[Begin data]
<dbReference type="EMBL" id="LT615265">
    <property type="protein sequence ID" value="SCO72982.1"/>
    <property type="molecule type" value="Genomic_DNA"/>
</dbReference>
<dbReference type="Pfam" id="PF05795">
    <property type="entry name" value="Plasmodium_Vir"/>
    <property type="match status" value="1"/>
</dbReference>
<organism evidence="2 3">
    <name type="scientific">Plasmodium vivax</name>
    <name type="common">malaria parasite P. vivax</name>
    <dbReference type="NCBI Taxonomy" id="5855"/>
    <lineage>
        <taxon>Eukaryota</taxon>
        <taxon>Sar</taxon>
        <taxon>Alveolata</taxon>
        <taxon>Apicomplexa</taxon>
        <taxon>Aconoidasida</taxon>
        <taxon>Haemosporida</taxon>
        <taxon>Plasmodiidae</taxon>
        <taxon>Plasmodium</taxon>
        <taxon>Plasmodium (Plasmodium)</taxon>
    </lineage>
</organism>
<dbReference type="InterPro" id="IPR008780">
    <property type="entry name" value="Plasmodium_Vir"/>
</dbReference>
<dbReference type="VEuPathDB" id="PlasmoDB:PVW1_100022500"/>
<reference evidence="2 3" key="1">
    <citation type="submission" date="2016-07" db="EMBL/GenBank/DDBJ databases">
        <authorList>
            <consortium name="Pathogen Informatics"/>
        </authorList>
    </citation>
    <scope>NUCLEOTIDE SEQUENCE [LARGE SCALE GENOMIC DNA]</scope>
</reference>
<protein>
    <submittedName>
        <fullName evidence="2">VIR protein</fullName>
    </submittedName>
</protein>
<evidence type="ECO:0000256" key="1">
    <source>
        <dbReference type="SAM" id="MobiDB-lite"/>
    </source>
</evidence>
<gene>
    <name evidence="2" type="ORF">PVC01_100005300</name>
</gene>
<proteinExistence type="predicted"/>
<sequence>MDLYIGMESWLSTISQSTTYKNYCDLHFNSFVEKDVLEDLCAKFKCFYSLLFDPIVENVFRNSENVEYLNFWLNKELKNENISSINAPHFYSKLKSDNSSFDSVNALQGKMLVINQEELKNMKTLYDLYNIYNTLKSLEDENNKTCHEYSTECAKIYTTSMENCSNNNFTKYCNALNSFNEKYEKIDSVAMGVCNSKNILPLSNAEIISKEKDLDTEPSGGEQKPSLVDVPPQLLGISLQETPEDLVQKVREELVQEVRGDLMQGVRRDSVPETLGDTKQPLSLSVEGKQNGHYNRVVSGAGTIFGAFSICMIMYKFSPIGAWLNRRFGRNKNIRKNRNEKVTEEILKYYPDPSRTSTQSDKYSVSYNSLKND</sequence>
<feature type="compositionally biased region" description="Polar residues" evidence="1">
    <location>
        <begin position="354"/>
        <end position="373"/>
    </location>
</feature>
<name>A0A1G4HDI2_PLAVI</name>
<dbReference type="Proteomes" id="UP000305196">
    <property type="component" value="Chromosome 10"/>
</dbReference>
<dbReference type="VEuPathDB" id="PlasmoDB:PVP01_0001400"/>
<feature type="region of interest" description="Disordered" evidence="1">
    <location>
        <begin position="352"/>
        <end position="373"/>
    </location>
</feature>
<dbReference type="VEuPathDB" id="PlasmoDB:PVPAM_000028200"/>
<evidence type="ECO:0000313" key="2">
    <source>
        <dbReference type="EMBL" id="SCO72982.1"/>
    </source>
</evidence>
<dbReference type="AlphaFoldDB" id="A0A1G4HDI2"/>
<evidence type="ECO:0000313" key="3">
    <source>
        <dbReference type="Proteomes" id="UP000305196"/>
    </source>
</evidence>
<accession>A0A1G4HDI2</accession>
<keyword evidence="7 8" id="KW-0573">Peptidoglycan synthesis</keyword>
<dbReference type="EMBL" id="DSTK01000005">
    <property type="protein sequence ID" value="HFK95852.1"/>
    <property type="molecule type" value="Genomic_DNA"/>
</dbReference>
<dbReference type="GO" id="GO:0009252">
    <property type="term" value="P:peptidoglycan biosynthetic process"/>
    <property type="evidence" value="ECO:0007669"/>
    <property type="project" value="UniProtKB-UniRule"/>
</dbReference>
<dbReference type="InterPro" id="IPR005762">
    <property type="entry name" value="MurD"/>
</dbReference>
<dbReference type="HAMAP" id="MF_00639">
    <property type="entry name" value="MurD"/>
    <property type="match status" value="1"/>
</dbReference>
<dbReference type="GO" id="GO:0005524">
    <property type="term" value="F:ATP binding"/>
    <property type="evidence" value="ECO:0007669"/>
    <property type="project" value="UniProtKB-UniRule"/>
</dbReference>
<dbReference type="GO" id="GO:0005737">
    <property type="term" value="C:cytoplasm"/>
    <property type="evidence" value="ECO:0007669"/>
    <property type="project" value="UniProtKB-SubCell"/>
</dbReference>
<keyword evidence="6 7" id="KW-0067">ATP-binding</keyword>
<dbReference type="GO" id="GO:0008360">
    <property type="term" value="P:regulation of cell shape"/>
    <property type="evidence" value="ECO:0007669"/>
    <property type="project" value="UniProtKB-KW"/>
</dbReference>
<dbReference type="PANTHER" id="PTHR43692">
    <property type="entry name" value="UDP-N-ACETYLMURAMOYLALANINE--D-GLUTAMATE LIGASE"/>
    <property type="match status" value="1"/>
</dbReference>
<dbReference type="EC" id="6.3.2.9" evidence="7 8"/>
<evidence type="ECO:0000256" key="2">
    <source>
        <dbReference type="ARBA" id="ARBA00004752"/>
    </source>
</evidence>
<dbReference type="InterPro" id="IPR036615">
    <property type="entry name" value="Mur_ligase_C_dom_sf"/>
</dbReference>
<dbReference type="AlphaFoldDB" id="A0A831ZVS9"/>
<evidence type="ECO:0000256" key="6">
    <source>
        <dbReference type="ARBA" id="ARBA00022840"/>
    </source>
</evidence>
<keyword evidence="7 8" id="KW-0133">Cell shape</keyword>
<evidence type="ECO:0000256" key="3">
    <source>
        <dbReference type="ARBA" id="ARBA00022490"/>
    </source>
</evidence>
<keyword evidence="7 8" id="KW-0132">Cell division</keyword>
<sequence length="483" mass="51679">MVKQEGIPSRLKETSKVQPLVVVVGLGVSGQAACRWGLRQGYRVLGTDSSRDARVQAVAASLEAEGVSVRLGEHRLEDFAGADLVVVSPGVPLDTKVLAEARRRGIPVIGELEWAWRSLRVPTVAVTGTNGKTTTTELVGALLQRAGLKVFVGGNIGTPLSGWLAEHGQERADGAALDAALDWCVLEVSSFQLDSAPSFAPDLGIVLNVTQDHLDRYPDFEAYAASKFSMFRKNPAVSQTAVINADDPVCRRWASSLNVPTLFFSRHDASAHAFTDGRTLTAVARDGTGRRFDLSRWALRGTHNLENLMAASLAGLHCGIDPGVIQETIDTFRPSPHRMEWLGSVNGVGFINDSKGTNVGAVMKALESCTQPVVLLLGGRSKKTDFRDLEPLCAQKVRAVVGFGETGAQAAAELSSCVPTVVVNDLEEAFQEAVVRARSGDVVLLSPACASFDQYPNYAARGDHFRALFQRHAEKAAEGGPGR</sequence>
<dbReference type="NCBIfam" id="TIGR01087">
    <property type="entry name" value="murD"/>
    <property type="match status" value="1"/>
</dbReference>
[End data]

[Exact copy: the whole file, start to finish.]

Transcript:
<dbReference type="EMBL" id="LT615265">
    <property type="protein sequence ID" value="SCO72982.1"/>
    <property type="molecule type" value="Genomic_DNA"/>
</dbReference>
<dbReference type="Pfam" id="PF05795">
    <property type="entry name" value="Plasmodium_Vir"/>
    <property type="match status" value="1"/>
</dbReference>
<organism evidence="2 3">
    <name type="scientific">Plasmodium vivax</name>
    <name type="common">malaria parasite P. vivax</name>
    <dbReference type="NCBI Taxonomy" id="5855"/>
    <lineage>
        <taxon>Eukaryota</taxon>
        <taxon>Sar</taxon>
        <taxon>Alveolata</taxon>
        <taxon>Apicomplexa</taxon>
        <taxon>Aconoidasida</taxon>
        <taxon>Haemosporida</taxon>
        <taxon>Plasmodiidae</taxon>
        <taxon>Plasmodium</taxon>
        <taxon>Plasmodium (Plasmodium)</taxon>
    </lineage>
</organism>
<dbReference type="InterPro" id="IPR008780">
    <property type="entry name" value="Plasmodium_Vir"/>
</dbReference>
<dbReference type="VEuPathDB" id="PlasmoDB:PVW1_100022500"/>
<reference evidence="2 3" key="1">
    <citation type="submission" date="2016-07" db="EMBL/GenBank/DDBJ databases">
        <authorList>
            <consortium name="Pathogen Informatics"/>
        </authorList>
    </citation>
    <scope>NUCLEOTIDE SEQUENCE [LARGE SCALE GENOMIC DNA]</scope>
</reference>
<protein>
    <submittedName>
        <fullName evidence="2">VIR protein</fullName>
    </submittedName>
</protein>
<evidence type="ECO:0000256" key="1">
    <source>
        <dbReference type="SAM" id="MobiDB-lite"/>
    </source>
</evidence>
<gene>
    <name evidence="2" type="ORF">PVC01_100005300</name>
</gene>
<proteinExistence type="predicted"/>
<sequence>MDLYIGMESWLSTISQSTTYKNYCDLHFNSFVEKDVLEDLCAKFKCFYSLLFDPIVENVFRNSENVEYLNFWLNKELKNENISSINAPHFYSKLKSDNSSFDSVNALQGKMLVINQEELKNMKTLYDLYNIYNTLKSLEDENNKTCHEYSTECAKIYTTSMENCSNNNFTKYCNALNSFNEKYEKIDSVAMGVCNSKNILPLSNAEIISKEKDLDTEPSGGEQKPSLVDVPPQLLGISLQETPEDLVQKVREELVQEVRGDLMQGVRRDSVPETLGDTKQPLSLSVEGKQNGHYNRVVSGAGTIFGAFSICMIMYKFSPIGAWLNRRFGRNKNIRKNRNEKVTEEILKYYPDPSRTSTQSDKYSVSYNSLKND</sequence>
<feature type="compositionally biased region" description="Polar residues" evidence="1">
    <location>
        <begin position="354"/>
        <end position="373"/>
    </location>
</feature>
<name>A0A1G4HDI2_PLAVI</name>
<dbReference type="Proteomes" id="UP000305196">
    <property type="component" value="Chromosome 10"/>
</dbReference>
<dbReference type="VEuPathDB" id="PlasmoDB:PVP01_0001400"/>
<feature type="region of interest" description="Disordered" evidence="1">
    <location>
        <begin position="352"/>
        <end position="373"/>
    </location>
</feature>
<dbReference type="VEuPathDB" id="PlasmoDB:PVPAM_000028200"/>
<evidence type="ECO:0000313" key="2">
    <source>
        <dbReference type="EMBL" id="SCO72982.1"/>
    </source>
</evidence>
<dbReference type="AlphaFoldDB" id="A0A1G4HDI2"/>
<evidence type="ECO:0000313" key="3">
    <source>
        <dbReference type="Proteomes" id="UP000305196"/>
    </source>
</evidence>
<accession>A0A1G4HDI2</accession>
<keyword evidence="7 8" id="KW-0573">Peptidoglycan synthesis</keyword>
<dbReference type="EMBL" id="DSTK01000005">
    <property type="protein sequence ID" value="HFK95852.1"/>
    <property type="molecule type" value="Genomic_DNA"/>
</dbReference>
<dbReference type="GO" id="GO:0009252">
    <property type="term" value="P:peptidoglycan biosynthetic process"/>
    <property type="evidence" value="ECO:0007669"/>
    <property type="project" value="UniProtKB-UniRule"/>
</dbReference>
<dbReference type="InterPro" id="IPR005762">
    <property type="entry name" value="MurD"/>
</dbReference>
<dbReference type="HAMAP" id="MF_00639">
    <property type="entry name" value="MurD"/>
    <property type="match status" value="1"/>
</dbReference>
<dbReference type="GO" id="GO:0005524">
    <property type="term" value="F:ATP binding"/>
    <property type="evidence" value="ECO:0007669"/>
    <property type="project" value="UniProtKB-UniRule"/>
</dbReference>
<dbReference type="GO" id="GO:0005737">
    <property type="term" value="C:cytoplasm"/>
    <property type="evidence" value="ECO:0007669"/>
    <property type="project" value="UniProtKB-SubCell"/>
</dbReference>
<keyword evidence="6 7" id="KW-0067">ATP-binding</keyword>
<dbReference type="GO" id="GO:0008360">
    <property type="term" value="P:regulation of cell shape"/>
    <property type="evidence" value="ECO:0007669"/>
    <property type="project" value="UniProtKB-KW"/>
</dbReference>
<dbReference type="PANTHER" id="PTHR43692">
    <property type="entry name" value="UDP-N-ACETYLMURAMOYLALANINE--D-GLUTAMATE LIGASE"/>
    <property type="match status" value="1"/>
</dbReference>
<dbReference type="EC" id="6.3.2.9" evidence="7 8"/>
<evidence type="ECO:0000256" key="2">
    <source>
        <dbReference type="ARBA" id="ARBA00004752"/>
    </source>
</evidence>
<dbReference type="InterPro" id="IPR036615">
    <property type="entry name" value="Mur_ligase_C_dom_sf"/>
</dbReference>
<dbReference type="AlphaFoldDB" id="A0A831ZVS9"/>
<evidence type="ECO:0000256" key="6">
    <source>
        <dbReference type="ARBA" id="ARBA00022840"/>
    </source>
</evidence>
<keyword evidence="7 8" id="KW-0133">Cell shape</keyword>
<evidence type="ECO:0000256" key="3">
    <source>
        <dbReference type="ARBA" id="ARBA00022490"/>
    </source>
</evidence>
<keyword evidence="7 8" id="KW-0132">Cell division</keyword>
<sequence length="483" mass="51679">MVKQEGIPSRLKETSKVQPLVVVVGLGVSGQAACRWGLRQGYRVLGTDSSRDARVQAVAASLEAEGVSVRLGEHRLEDFAGADLVVVSPGVPLDTKVLAEARRRGIPVIGELEWAWRSLRVPTVAVTGTNGKTTTTELVGALLQRAGLKVFVGGNIGTPLSGWLAEHGQERADGAALDAALDWCVLEVSSFQLDSAPSFAPDLGIVLNVTQDHLDRYPDFEAYAASKFSMFRKNPAVSQTAVINADDPVCRRWASSLNVPTLFFSRHDASAHAFTDGRTLTAVARDGTGRRFDLSRWALRGTHNLENLMAASLAGLHCGIDPGVIQETIDTFRPSPHRMEWLGSVNGVGFINDSKGTNVGAVMKALESCTQPVVLLLGGRSKKTDFRDLEPLCAQKVRAVVGFGETGAQAAAELSSCVPTVVVNDLEEAFQEAVVRARSGDVVLLSPACASFDQYPNYAARGDHFRALFQRHAEKAAEGGPGR</sequence>
<dbReference type="NCBIfam" id="TIGR01087">
    <property type="entry name" value="murD"/>
    <property type="match status" value="1"/>
</dbReference>